The Story


“Tinker, tailor, soldier, sailor,

Farmer, pirate or spy.

Men can choose the path they’ll take.

Couldn’t I?

Shouldn’t I?”


Adapted from Thomas Hardy’s novel, Far from the Madding Crowd charts the journey of Bathsheba Everdene, a young woman struggling to make her own way in a world that rigidly dictates women’s roles and behavior.

Orphaned as a girl, Bathsheba lives with her aunt on a remote farm. Although she longs for a better life, she is too independent to accept a marriage proposal from Gabriel Oak, a neighboring farmer. In the space of a few days, their lives undergo radical changes: Bathsheba inherits the farm of her father’s brother and Gabriel loses his.

Bathsheba dismisses her dishonest bailiff and resolves to manage the farm herself. She must cope with a suspicious fire and the skepticism of her laborers and fellow landowners about a woman’s ability to handle her own affairs. She is assisted by Gabriel, who swallows his pride to accept a position as shepherd on her farm.

While the farm prospers, Bathsheba is less successful with her personal life. In a moment of mischief, she sends an anonymous valentine to her neighbor, William Boldwood. Although she regrets her behavior, Bathsheba can’t bring herself to accept Boldwood’s subsequent offer of marriage. Her actions lead to a bitter quarrel with Gabriel who leaves the farm.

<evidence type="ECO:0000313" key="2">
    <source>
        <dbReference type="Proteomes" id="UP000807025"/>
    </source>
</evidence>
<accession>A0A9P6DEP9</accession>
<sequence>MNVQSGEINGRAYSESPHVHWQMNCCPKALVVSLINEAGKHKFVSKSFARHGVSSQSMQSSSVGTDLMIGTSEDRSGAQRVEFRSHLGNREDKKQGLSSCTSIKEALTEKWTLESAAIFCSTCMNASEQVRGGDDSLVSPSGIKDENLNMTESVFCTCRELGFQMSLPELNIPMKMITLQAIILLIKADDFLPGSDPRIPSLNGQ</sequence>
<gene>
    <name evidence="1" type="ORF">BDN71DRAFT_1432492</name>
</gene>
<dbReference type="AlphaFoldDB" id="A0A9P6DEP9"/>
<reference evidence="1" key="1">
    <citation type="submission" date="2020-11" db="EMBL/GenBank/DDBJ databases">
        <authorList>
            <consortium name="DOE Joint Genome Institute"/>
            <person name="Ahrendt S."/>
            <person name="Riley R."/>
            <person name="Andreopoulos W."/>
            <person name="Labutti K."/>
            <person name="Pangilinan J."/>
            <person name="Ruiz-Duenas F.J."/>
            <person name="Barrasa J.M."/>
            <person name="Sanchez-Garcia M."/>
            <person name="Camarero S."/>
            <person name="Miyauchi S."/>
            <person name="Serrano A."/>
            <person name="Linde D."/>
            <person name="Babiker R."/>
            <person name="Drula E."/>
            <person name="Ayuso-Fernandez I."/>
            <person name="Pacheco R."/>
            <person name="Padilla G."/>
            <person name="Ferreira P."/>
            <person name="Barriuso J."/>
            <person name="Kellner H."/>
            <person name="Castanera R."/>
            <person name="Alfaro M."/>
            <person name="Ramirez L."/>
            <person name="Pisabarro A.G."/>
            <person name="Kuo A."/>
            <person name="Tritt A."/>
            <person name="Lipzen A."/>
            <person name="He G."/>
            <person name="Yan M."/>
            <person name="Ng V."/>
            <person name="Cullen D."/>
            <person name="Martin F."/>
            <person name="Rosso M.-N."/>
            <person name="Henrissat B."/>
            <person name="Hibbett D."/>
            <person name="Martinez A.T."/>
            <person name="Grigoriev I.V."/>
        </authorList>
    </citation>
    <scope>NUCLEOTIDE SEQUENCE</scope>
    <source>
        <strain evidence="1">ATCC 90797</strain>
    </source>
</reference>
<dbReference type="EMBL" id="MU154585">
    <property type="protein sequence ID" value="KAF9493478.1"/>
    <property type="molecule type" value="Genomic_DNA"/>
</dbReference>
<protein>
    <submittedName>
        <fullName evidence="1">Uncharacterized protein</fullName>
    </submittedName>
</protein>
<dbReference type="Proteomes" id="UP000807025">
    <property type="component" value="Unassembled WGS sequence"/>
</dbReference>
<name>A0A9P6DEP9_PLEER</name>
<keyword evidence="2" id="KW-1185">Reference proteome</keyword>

Another man enters Bathsheba’s life – Sgt. Frank Troy – who was engaged to one of her servants, Fanny Robin. After first courting then abandoning Fanny, Troy now relents and comes to Weatherbury in search of her. He meets Bathsheba and after a whirlwind courtship, they elope, crushing the hopes of both Gabriel and Boldwood.

The honeymoon is brief. Troy proves no more responsible as a married man than he was as a bachelor, running up gambling debts and squandering Bathsheba’s money. Only Gabriel’s intervention saves her harvest from being ruined in a storm. Grateful for his help, she asks Gabriel to return to the farm and he agrees.

Troy encounters Fanny, penniless and pregnant with his child. He promises to help her, but Fanny dies before he can bring her the promised money. In a moment of rage and grief, Bathsheba discovers the truth about Troy and Fanny. Troy deserts Bathsheba and is presumed dead when his clothes are discovered on a beach.

In the months that follow, Bathsheba attempts to put her life back together. Gabriel’s guidance and friendship prove invaluable. Boldwood presses Bathsheba to become his wife. A beleaguered Bathsheba finally assents. At Boldwood’s celebratory Christmas party, Troy returns and threatens Bathsheba. Boldwood kills him and is imprisoned.

The following spring, Gabriel tells Bathsheba that he has decided to seek his fortune in America. Faced with his departure, a more mature Bathsheba recognizes that Gabriel is the man she needs and loves. Finally, they are united.